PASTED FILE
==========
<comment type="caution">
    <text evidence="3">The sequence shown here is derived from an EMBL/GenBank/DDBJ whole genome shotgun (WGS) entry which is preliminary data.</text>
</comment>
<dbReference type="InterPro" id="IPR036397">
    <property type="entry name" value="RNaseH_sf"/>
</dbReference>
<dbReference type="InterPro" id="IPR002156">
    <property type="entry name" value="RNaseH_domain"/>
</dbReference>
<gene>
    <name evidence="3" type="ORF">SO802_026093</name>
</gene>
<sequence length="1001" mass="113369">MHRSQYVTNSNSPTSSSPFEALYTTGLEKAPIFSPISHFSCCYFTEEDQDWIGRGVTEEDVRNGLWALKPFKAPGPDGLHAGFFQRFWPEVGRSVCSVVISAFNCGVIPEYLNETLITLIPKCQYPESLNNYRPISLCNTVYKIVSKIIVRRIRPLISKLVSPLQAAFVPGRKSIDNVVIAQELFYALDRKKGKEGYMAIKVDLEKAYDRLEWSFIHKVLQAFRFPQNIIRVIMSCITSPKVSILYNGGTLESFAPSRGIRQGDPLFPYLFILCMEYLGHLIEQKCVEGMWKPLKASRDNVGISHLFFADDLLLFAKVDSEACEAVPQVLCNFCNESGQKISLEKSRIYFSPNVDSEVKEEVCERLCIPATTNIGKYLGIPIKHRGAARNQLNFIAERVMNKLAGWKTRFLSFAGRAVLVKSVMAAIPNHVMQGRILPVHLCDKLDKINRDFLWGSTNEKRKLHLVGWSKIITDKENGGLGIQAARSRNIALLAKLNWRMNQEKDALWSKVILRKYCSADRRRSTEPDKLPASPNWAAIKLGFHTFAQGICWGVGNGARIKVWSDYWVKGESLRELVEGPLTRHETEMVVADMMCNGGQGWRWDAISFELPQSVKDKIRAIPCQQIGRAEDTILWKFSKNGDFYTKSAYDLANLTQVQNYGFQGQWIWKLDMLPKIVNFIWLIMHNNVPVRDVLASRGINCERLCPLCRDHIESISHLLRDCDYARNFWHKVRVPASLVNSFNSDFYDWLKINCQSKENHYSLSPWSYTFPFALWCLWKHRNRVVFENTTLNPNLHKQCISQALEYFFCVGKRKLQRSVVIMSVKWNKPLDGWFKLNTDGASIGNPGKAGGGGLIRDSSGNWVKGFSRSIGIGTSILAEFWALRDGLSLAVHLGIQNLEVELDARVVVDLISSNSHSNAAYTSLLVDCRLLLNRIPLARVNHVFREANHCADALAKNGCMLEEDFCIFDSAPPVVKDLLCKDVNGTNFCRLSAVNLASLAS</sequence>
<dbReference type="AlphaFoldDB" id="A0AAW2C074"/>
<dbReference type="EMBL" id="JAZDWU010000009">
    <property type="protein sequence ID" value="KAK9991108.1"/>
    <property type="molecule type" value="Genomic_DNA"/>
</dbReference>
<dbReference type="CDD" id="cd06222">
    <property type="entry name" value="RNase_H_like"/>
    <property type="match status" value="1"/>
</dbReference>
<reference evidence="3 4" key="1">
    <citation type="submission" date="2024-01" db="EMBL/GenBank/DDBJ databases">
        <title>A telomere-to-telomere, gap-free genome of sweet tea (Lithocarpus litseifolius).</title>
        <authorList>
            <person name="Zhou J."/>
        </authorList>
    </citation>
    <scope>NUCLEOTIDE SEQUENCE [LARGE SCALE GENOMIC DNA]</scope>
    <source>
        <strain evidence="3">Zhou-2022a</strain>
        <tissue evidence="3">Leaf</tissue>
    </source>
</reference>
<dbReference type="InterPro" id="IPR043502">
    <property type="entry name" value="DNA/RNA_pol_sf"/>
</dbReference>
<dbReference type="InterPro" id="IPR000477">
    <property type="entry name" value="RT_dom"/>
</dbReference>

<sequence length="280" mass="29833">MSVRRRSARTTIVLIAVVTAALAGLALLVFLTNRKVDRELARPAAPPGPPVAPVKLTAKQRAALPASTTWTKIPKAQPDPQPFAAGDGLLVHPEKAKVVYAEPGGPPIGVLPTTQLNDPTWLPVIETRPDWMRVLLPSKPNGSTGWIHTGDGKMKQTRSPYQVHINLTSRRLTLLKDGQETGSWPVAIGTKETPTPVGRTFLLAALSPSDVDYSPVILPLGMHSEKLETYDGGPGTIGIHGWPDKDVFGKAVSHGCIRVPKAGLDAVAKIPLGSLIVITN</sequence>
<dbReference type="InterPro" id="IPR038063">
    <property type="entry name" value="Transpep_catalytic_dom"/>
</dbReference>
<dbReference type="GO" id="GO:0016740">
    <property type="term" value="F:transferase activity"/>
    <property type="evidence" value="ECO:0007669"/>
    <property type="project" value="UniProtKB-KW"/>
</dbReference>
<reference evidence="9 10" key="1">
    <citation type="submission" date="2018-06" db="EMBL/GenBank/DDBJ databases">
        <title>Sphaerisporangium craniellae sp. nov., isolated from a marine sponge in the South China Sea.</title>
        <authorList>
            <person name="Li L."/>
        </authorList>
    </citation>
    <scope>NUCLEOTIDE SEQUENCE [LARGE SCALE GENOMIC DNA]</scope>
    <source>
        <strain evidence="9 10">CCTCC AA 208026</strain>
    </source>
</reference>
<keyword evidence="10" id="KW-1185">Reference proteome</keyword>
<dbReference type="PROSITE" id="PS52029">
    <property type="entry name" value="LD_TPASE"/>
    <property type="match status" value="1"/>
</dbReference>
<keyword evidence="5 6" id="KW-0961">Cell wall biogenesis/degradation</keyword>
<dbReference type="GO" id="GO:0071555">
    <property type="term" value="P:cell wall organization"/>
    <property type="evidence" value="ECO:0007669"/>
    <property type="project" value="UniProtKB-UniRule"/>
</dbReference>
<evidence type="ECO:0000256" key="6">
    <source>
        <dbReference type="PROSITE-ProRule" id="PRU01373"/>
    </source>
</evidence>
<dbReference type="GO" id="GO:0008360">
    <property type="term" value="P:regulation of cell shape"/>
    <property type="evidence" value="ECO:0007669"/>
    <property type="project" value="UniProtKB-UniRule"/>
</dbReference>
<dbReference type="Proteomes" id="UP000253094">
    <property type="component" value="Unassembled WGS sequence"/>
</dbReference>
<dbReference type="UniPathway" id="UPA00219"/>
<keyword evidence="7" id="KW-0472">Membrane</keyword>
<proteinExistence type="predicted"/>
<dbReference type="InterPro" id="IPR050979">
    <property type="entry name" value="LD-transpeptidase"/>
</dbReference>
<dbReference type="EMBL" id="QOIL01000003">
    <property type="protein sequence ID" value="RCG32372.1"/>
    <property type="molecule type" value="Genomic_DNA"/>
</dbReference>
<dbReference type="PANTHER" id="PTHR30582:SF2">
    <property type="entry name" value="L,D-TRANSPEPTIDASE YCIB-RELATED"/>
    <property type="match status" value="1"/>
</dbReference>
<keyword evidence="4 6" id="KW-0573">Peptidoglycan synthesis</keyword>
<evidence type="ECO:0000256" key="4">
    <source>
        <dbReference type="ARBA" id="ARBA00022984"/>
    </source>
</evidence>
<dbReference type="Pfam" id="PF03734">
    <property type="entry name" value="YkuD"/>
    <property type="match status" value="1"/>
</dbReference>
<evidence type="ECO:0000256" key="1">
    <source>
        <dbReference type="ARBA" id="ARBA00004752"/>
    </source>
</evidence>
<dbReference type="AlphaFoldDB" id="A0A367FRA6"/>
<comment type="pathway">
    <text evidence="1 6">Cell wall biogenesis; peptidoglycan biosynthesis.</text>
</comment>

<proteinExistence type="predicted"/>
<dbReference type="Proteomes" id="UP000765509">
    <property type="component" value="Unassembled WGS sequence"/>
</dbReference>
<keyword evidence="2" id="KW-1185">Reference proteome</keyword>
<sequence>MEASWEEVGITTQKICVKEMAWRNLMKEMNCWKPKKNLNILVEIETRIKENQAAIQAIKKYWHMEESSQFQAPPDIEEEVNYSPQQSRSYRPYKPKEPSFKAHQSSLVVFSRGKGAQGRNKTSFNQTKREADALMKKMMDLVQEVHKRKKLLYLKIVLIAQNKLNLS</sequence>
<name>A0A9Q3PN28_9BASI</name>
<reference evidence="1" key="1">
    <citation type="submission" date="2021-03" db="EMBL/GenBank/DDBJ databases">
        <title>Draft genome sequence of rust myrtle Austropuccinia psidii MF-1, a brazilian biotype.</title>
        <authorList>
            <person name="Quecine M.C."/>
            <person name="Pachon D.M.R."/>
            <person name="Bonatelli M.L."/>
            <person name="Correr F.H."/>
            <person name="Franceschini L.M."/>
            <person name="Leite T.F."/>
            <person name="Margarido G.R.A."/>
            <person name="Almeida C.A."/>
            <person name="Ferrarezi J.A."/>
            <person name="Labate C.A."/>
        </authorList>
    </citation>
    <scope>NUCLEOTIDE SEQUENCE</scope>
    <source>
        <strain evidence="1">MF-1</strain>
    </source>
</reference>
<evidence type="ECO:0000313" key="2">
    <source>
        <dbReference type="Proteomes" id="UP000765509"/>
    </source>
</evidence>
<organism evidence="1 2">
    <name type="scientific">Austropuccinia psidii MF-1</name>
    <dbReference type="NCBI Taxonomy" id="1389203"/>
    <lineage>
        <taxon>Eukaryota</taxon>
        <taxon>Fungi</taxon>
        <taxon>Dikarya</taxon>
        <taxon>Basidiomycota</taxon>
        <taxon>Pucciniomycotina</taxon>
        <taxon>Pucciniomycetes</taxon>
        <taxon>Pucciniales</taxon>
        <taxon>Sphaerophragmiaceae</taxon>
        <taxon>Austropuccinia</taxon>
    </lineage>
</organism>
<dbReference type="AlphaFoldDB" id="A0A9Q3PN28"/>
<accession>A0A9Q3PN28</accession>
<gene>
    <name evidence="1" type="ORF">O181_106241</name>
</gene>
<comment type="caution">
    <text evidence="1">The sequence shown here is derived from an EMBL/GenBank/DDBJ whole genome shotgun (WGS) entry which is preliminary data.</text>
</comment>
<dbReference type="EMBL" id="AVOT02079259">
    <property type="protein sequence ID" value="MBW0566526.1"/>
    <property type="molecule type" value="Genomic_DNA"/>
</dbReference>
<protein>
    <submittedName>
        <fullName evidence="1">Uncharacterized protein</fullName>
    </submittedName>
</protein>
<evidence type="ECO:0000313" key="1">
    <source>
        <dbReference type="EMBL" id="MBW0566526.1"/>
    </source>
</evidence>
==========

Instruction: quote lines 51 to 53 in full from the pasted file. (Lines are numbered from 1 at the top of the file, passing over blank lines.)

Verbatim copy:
<reference evidence="9 10" key="1">
    <citation type="submission" date="2018-06" db="EMBL/GenBank/DDBJ databases">
        <title>Sphaerisporangium craniellae sp. nov., isolated from a marine sponge in the South China Sea.</title>